So the housing boom is still raging in Dallas and other places and valuations are “ridiculous,” but the pros see a dust cloud on the horizon and are circling the wagons in preparation.

Now comes Fitch Ratings. It’s interested in the topic of housing and home prices because it rates Mortgage Backed Securities — both residential (RMBS) and commercial (CMBS). They’re once again in vogue, impossible as this might seem, after what the country and the world have been through during the Financial Crisis because of them.

And Fitch isn’t inclined toward undue pessimism.

For example, in February, Fitch surmised that the San Francisco housing market was “16% overvalued.” This is a housing market where the median home — 50% cost more, 50% cost less — sells for over $1.1 million, where a classic 20% down payment for that median home would set you back $220,000, in a city where the median household income, depending who does the counting, is between $78,400 and $84,160.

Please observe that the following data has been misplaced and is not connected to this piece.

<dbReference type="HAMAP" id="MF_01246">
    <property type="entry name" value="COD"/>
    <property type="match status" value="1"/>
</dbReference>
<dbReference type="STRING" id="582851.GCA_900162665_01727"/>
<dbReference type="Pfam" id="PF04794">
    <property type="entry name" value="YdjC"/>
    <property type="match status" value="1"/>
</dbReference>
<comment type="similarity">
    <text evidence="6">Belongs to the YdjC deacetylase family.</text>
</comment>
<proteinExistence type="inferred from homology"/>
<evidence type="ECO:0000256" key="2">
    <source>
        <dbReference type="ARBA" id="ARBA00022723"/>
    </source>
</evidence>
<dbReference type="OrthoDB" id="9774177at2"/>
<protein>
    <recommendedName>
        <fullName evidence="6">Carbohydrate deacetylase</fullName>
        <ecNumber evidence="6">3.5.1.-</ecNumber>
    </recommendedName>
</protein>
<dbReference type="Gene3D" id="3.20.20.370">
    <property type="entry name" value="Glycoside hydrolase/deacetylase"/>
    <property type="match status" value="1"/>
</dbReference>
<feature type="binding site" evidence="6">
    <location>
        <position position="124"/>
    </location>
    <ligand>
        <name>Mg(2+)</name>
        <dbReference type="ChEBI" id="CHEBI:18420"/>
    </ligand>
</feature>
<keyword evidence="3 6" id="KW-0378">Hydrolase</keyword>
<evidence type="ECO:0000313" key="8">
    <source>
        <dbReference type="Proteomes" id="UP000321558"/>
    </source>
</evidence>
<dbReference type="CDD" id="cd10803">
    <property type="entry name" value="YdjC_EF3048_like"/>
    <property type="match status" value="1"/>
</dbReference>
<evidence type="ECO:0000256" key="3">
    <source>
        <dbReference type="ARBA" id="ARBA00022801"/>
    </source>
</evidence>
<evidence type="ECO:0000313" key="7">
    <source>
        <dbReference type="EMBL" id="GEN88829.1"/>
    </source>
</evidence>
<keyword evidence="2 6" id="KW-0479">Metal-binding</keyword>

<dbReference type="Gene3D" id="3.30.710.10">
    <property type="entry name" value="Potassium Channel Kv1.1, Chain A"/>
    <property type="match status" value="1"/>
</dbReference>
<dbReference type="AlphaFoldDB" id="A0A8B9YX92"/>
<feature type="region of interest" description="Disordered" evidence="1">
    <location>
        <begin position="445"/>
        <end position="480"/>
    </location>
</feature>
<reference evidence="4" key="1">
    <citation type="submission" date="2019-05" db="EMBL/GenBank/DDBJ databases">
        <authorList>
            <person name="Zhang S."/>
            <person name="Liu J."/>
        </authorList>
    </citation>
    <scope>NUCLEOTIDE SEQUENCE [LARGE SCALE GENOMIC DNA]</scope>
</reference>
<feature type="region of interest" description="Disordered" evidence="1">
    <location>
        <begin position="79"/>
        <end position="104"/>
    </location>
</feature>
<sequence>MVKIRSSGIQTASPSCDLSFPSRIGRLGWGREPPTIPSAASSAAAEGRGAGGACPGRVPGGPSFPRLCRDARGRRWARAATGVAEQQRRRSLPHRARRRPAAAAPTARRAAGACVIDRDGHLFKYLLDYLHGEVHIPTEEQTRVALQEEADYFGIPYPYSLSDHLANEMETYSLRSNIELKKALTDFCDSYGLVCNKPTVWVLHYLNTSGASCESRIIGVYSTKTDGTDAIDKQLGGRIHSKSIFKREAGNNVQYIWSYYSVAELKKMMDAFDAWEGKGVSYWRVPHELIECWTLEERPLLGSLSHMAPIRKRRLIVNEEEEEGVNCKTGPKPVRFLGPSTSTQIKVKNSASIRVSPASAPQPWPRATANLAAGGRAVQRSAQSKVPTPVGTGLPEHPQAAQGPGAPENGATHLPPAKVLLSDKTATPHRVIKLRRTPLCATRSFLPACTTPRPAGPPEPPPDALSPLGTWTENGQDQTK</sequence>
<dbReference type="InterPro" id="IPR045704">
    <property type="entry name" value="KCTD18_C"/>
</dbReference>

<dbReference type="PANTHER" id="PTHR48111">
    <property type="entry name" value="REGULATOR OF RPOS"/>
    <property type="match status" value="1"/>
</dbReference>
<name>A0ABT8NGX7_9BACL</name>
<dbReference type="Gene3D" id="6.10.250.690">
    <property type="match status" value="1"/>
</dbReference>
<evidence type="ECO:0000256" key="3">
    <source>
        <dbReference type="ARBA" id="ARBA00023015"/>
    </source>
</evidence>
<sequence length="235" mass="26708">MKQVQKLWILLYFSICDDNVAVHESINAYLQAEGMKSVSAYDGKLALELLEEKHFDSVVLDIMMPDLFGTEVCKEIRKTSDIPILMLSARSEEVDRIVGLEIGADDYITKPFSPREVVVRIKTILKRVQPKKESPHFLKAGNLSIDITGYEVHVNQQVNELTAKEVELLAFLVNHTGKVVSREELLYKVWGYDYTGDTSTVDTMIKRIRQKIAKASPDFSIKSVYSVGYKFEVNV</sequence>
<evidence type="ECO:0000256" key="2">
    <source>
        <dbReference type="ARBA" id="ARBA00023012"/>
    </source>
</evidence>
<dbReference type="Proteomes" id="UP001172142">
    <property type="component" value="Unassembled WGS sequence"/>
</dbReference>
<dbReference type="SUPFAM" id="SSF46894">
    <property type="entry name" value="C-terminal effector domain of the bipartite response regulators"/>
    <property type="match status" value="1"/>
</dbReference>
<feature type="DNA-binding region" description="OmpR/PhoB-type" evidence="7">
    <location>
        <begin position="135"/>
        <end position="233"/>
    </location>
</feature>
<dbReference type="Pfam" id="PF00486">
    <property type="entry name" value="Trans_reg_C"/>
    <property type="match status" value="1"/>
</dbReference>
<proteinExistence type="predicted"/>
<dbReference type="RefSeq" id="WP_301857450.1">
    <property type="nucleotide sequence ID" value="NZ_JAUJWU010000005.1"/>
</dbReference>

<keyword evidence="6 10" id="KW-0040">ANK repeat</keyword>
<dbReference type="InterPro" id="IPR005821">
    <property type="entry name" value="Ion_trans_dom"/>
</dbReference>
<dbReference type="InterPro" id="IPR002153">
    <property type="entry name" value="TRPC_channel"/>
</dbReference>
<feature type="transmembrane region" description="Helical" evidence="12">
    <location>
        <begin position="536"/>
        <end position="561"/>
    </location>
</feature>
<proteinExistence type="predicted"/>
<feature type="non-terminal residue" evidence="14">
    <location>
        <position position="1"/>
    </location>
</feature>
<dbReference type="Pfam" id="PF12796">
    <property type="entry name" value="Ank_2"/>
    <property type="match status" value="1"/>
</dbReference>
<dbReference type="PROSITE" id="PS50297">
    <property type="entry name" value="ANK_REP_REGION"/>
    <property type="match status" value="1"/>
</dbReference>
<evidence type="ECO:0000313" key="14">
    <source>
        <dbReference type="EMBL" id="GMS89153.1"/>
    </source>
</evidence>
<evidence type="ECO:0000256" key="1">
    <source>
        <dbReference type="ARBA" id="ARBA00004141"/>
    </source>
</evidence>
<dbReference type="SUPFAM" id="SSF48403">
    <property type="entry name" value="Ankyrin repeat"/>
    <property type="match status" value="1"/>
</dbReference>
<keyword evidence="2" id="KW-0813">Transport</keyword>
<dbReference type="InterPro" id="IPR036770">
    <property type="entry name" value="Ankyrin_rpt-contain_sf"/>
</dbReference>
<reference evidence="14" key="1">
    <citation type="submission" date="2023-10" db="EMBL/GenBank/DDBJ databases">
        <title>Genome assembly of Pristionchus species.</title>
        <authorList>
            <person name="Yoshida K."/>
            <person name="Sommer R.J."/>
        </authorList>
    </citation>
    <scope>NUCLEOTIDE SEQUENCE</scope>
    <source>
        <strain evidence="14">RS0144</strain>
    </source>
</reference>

These income limitations push even a 5% cash down payment ($55,000) out of reach because the median household in perhaps the most expensive city in the US can save absolutely nothing for a down payment. And for this median household to make mortgage payments, after a 5% down payment (charged to eight credit cards), on a median home is completely illusory. San Francisco is not “16% overvalued.” It’s ludicrously overvalued.

So we know Fitch is not given to hysterics about a housing market being overvalued. Nevertheless it now warned about Texas.

“Texas homes are now overvalued by 10% to 15% on average,” it said. So similarly overvalued as San Francisco? That would be a scary thought.

For the last two years, home prices in the state’s two largest cities, Houston and Dallas, grew faster than incomes. Smaller cities, such as Midland, also face risk from their economic dependence on natural resources and the decline in the price of oil.

Dallas became overvalued in 2014, while Houston began in 2013. Dallas and Houston have seen 42 and 54 months of consecutive price growth, respectively. And, over just the past two years, Dallas home prices grew 10%, outpacing income growth by 3.3%.